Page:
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Sound Man Vol 2 Review:  Wizkid Leans on Collaborators In A Bid to Replicate A Classic Tape.

Ayodeji Balogun popularly known as Wizkid is at his very best whenever he is at the forefront of a crowd, and singing in a recording booth -it’s been his superpower for years now.

Only a few have been able to influence the African music culture as much as Wizkid has. With his current trajectory, Wizkid’s legacy is sealed, there is nothing to prove.  This is a man who has touched the regalias of fame and fortune, a man who has seen it all and done it all from the prestigious nod of a Grammy Award to recording breaking laurels at the Mobos and dominating runaway carpets too (his run so far has been nothing short of generational). 

Wizzy’s previous Soundman Vol 1 was released in 2019 (about the same time a new wave of talents swooped the sonics).

Sound Man Vol 1 registered itself as a cult classic and has been used to reference subsequent works of Wiz-  with many quick to resolve that the album could never be replicated.

The first Wiz tape had classics like ‘Jam’, ‘Electric’, and ‘Blow’ and fully introduced Wizkid in his R&B bag which saw the usual fired-up tempo of Wiz adjust to a rather slow/mid-tempo sonic.


The tape’s re-installation comes a whole four years after. In these four years, Big  Wiz has been stealthy in prolonging his legacy, creating a masterpiece full-length body of work in the process via ‘Made In Lagos’ (2020) and has emerged as a full titan of the African music industry; a demi-god, if you will, with his millions of die-hard supporters willing to go to extremes just to prove super fandom. He is at the peak of his career and naturally has nothing to prove. But yet he feels like he does. SoundMan Vol 2’ is released at a time when Big Wiz is probably at his most vulnerable emotionally and perhaps, mentally. The loss of his Mother months back still hits deep considering the tight-knit relations they shared and it is only reasonable to presume that Wizkid’s state of mourning might have informed his decision to drop the body of work in the sudden fashion that he did- perhaps, the euphoria of new music will get Big Wiz’s mind off the painful loss.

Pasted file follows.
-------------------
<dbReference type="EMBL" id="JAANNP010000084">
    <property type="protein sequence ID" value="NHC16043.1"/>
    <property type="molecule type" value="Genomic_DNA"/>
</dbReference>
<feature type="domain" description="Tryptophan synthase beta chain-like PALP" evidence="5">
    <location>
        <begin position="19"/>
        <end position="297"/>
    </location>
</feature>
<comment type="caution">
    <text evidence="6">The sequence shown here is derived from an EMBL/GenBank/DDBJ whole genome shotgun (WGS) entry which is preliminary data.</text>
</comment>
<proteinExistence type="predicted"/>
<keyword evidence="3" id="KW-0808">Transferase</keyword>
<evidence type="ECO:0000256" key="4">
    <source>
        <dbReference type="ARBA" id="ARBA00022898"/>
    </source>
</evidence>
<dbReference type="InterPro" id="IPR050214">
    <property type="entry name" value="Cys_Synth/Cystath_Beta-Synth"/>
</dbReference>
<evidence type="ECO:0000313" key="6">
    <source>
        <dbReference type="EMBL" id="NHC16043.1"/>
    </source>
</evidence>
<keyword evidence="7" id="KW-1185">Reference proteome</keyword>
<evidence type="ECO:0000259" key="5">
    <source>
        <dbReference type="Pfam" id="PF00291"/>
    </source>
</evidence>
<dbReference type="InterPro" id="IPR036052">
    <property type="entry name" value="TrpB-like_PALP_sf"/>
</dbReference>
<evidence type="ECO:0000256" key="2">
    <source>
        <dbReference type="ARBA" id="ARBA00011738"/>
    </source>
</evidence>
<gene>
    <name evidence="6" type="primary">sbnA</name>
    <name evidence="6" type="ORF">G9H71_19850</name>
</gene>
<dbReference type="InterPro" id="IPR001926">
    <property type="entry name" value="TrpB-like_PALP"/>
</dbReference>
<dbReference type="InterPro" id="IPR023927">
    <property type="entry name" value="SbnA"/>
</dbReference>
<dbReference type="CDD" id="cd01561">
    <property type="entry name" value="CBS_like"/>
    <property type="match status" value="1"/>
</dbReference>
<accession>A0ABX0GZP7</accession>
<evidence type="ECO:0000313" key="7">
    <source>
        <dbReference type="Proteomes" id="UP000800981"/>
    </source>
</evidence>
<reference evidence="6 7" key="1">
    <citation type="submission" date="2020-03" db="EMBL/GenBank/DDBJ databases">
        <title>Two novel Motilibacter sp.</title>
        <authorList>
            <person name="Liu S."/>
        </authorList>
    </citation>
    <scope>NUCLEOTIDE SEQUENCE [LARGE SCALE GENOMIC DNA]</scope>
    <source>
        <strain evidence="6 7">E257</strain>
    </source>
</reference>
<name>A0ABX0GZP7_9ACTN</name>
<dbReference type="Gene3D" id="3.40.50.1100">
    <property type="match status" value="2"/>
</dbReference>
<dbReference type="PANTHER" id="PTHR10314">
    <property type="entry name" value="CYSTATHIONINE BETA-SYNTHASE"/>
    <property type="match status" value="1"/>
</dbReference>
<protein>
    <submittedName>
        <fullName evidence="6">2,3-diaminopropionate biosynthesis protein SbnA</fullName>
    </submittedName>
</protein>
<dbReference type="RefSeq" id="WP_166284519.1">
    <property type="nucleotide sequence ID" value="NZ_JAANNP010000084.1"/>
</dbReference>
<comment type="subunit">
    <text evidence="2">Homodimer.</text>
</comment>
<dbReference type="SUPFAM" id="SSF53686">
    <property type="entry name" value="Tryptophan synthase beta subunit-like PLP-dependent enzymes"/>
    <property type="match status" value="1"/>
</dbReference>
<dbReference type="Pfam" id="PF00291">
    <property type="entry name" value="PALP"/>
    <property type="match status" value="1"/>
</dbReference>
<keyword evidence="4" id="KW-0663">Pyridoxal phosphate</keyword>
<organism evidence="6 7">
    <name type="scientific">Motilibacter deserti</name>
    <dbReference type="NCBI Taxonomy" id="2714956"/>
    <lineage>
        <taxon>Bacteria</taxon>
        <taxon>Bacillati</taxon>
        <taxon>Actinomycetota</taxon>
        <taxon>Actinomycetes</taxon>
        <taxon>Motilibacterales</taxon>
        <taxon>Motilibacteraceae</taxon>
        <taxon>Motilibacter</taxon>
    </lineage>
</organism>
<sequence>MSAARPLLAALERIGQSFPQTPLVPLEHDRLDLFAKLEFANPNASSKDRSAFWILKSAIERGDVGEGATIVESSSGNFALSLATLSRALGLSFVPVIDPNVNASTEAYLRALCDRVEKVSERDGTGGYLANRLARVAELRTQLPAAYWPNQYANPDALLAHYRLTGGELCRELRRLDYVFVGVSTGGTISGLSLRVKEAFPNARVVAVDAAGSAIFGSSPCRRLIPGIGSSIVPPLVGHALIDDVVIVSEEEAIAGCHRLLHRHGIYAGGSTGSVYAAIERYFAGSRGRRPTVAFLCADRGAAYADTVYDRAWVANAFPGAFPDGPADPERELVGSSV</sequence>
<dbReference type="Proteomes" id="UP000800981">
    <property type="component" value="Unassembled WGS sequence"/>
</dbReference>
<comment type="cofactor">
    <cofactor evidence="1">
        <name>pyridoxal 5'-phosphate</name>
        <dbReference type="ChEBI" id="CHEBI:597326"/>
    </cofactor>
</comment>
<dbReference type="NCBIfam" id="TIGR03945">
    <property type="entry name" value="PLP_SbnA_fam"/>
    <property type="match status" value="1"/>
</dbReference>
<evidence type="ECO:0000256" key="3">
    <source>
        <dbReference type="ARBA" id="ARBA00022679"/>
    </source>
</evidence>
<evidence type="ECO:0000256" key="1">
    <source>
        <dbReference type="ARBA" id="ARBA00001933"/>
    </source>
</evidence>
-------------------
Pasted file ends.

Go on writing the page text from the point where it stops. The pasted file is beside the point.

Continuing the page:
Soundman Vol 2 kicked off with House/ Amapiano Music (Ololufe). Wizkid and long-time friend and legendary collaborator, Wande Coal hits falsettos, and enthralling melodies on the P. Prime produced track. Both stars complement each other and make for a potential club favorite.

‘Diamonds’ is Wiz just having fun on the P.Priime and Big Fish record. He talks about the usual; past struggles, money, girls, expensive apparel/ jewelry. Nothing he hasn’t said before.

The fourth track EP grows very familiar with the third track ‘Energy’. Energy feels reminiscent of another song Wiz worked on this year with Dj Spinall  and fails to leave an amusing listening experience, just a bland groove- however, the final song on the record ‘IDK’ saves this body of work from being a total deja vu. Collaborator Zlatan Ibile brings in a captivating dynamic that felt missing on the record with Big Wiz delivering his best effort on the project. Shout out to the wicked bass player and the choir too.

In summary, Wizkid doesn’t disappoint with this new tape but he also doesn’t amuse, at least not as he did in the first Sound Man installment.

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